Less than 10-years-old and learning to drive
KARTING: THE James brothers are quickly shaping up as two of the Cooloola Kart Club's most avid young drivers.
The brothers live in Caboolture, but they call Gympie their home track and make the journey to the Gold City regularly to race.
Sam and Max both raced in Gympie last month in the final round of the Southern Queensland Series, which attracted 88 drivers and about 300 people.
Sam has been racing for about two-and-a-half years, while younger brother Max has been racing for only a year.
Sam broke the track record, slicing .09 seconds off the previous record.
The long-standing record was 41.59sec, which at the time was considered to be unbeatable before another driver then took it with a 41.53sec record. He held this for just two races until Sam beat it with a 41.50 seconds.
Sam now holds the track records in both directions.
Despite the relatively short amount of time he has been competing, younger sibling Max quickly found he had the knack for driving and is closing the gap on his older brother.
"I started racing because my brother Sam was racing and when I went to a 'Come and Try Day' I really liked so I asked Dad if I could race as well,” Max said.
"I started off really good in racing and was on the podium pretty much every race.
"This got my confidence up and Dad took us to Mackay for the second round of the Queensland State Titles.
"I finished third and it was only my eighth race. That was really cool. My brother Sam flipped his kart and did not finish the race.”
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The family involvement in the sport has seen the siblings socialise and grow their friendship group.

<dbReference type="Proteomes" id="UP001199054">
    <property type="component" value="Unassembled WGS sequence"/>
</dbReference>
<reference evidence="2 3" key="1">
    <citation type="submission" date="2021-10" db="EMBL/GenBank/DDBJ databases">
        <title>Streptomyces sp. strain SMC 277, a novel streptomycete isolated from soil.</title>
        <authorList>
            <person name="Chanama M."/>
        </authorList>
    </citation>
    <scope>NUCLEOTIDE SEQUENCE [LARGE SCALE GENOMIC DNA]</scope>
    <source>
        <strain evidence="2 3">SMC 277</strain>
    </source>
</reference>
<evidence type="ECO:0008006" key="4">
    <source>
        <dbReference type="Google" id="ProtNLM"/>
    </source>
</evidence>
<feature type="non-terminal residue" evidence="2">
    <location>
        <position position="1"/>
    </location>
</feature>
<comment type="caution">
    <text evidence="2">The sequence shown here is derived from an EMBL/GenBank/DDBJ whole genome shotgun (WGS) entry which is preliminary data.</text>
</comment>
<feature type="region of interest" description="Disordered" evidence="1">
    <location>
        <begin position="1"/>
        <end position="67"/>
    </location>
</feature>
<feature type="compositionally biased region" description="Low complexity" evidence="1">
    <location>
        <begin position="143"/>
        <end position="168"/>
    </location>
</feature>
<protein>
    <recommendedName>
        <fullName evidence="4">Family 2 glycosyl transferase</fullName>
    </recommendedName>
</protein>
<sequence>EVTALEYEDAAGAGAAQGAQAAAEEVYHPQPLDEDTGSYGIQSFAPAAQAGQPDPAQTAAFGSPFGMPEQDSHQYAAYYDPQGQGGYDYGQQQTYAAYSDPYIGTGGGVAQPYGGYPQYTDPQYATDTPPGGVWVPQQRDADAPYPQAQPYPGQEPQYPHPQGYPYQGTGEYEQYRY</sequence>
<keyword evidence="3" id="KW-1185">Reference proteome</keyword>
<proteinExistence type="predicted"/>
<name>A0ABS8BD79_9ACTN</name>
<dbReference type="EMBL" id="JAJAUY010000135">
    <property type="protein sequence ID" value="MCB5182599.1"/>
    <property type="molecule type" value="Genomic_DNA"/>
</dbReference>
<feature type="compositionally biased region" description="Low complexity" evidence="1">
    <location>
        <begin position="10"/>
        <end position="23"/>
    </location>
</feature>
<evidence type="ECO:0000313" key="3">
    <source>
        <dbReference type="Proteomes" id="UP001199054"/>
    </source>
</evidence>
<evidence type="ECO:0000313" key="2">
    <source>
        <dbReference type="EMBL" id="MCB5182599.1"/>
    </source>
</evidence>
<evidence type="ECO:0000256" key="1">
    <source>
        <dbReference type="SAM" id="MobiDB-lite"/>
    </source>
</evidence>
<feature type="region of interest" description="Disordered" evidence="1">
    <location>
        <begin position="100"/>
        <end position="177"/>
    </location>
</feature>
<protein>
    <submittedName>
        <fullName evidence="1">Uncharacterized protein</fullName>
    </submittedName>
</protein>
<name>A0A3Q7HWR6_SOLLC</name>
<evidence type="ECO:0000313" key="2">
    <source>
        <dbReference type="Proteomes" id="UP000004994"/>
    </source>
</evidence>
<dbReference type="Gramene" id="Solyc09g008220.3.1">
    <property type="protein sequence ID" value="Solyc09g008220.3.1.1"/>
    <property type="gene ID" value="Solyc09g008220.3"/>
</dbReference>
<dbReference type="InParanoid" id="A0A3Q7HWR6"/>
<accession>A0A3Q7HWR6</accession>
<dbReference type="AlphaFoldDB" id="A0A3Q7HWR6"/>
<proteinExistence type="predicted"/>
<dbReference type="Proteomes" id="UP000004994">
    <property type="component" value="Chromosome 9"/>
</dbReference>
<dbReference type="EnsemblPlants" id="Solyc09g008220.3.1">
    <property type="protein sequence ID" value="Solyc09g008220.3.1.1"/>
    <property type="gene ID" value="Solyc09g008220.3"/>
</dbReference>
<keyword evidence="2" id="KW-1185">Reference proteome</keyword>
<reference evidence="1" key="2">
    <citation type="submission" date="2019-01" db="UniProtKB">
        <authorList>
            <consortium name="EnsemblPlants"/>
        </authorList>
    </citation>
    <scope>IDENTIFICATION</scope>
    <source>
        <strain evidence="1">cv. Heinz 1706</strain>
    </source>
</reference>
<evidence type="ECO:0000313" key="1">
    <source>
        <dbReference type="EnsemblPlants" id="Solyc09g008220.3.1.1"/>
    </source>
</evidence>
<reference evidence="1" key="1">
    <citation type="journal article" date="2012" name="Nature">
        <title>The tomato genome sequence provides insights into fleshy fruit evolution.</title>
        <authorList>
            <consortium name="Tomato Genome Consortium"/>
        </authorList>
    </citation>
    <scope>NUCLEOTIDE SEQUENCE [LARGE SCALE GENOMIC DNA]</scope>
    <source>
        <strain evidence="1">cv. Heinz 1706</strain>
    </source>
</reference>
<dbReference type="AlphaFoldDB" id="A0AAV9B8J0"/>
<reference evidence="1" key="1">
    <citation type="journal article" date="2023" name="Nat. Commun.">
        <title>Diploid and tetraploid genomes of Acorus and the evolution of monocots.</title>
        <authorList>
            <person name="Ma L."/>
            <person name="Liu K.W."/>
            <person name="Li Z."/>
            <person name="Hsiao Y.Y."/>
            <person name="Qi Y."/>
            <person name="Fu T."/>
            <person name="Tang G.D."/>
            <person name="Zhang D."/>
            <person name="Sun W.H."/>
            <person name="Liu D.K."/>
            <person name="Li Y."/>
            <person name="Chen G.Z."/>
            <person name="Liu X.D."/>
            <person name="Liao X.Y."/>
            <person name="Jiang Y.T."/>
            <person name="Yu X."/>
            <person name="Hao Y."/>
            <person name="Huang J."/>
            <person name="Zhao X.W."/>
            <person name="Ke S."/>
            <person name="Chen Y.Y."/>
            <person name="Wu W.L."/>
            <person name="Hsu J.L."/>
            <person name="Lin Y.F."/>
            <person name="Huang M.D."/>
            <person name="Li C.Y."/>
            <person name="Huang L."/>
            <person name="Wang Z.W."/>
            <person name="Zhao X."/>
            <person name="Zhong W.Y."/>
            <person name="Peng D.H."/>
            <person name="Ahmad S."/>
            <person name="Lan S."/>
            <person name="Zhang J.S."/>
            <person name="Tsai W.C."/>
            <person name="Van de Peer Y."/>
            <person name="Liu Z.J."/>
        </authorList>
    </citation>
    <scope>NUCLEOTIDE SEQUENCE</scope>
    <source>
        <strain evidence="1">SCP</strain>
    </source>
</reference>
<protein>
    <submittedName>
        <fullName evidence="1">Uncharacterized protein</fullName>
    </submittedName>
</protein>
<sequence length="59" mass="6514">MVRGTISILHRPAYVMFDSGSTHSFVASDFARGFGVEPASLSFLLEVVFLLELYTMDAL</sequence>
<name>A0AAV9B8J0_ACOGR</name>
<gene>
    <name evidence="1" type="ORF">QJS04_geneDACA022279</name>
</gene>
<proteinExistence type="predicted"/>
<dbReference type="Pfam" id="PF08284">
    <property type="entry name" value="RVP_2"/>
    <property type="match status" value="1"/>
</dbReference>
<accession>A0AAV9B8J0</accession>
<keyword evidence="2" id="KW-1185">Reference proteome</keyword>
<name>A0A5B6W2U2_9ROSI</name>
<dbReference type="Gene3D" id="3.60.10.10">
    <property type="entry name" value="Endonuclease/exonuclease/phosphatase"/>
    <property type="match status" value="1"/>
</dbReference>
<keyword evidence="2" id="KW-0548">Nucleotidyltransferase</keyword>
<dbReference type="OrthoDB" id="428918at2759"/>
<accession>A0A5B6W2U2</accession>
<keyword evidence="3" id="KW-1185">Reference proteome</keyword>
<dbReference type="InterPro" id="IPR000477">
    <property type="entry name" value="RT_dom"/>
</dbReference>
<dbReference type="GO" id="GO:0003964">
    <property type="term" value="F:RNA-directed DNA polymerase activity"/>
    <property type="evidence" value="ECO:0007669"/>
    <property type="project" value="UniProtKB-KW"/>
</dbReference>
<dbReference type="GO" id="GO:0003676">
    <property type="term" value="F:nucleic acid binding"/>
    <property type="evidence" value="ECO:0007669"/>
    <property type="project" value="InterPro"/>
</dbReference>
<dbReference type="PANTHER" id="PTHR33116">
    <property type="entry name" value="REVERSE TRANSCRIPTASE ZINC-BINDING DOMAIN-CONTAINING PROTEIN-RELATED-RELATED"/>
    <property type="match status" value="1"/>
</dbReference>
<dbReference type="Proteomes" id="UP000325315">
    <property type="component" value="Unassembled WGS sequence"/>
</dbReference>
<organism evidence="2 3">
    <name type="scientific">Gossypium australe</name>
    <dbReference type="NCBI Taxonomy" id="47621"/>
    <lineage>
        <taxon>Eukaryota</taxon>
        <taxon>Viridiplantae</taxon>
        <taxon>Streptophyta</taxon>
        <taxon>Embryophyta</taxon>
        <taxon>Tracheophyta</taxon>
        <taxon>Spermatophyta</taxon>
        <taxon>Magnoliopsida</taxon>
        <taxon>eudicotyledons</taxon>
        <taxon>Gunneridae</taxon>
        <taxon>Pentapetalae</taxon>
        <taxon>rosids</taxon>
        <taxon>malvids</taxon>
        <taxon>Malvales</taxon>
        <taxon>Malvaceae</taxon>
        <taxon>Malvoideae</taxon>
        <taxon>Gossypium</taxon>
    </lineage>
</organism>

"I like the competitive side of the racing and it is really great fun and you get to meet a lot of kids your own age and we sometimes stay at the track and play tag in the dark, or spotlight,” Max said.
"They also go very fast at the Gympie track. I get to 90km/h. I also like getting trophies at presentation.”
Max said the sport has taught him responsibility and the ability to work with his brother, as well as others.
"Dad does all the work on the kart and the famous "Dezzy” from Power Republic builds our engines, but we have to clean them after racing and look after our race suit, helmet and gloves, as dad says, 'no gear, no racing',” Max said.
"My brother Sam is a good racer and helps me a lot with my lines and braking points and we have been busy this year racing most weekends.
"At Gympie I qualified not good and then had a bad start and ended up sixth. Sam broke the track record so he had a good day.”
Sam and Max's dad, Dean, said the sport also teaches the young drivers hand/eye coordination and motor skills.
"It teaches them good driving skills, good for their confidence,” he said.
"Their hand/eye coordination is still developing at this age and they pick it up so fast.
All kart drivers, no matter how old, must meet Australian Racing Standards concerning helmets, race suits, gloves and boots.
Most racers also use a neck brace.
"We are reminded on the grid this is a dangerous sport, and if anyone has doubts, raise them,” Dean said.
"They are 1.5 or 2 inches from the ground, doing 90km/h, the kids learn to take responsibility and think about their safety.”
The work to keep the karts on the track is expensive, but the community which surrounds the sport is undeniable.
Dean said the thing the sport teaches most is that community.
"There's not many sports where the guy next to you, competing against you, will lend you a hand or give you tips.”
Cooloola Kart Club president Peter Phillips agreed.
"There isn't a sport like this, especially when you have a guy lend you a spanner or something so you can get back out on the track to race them.”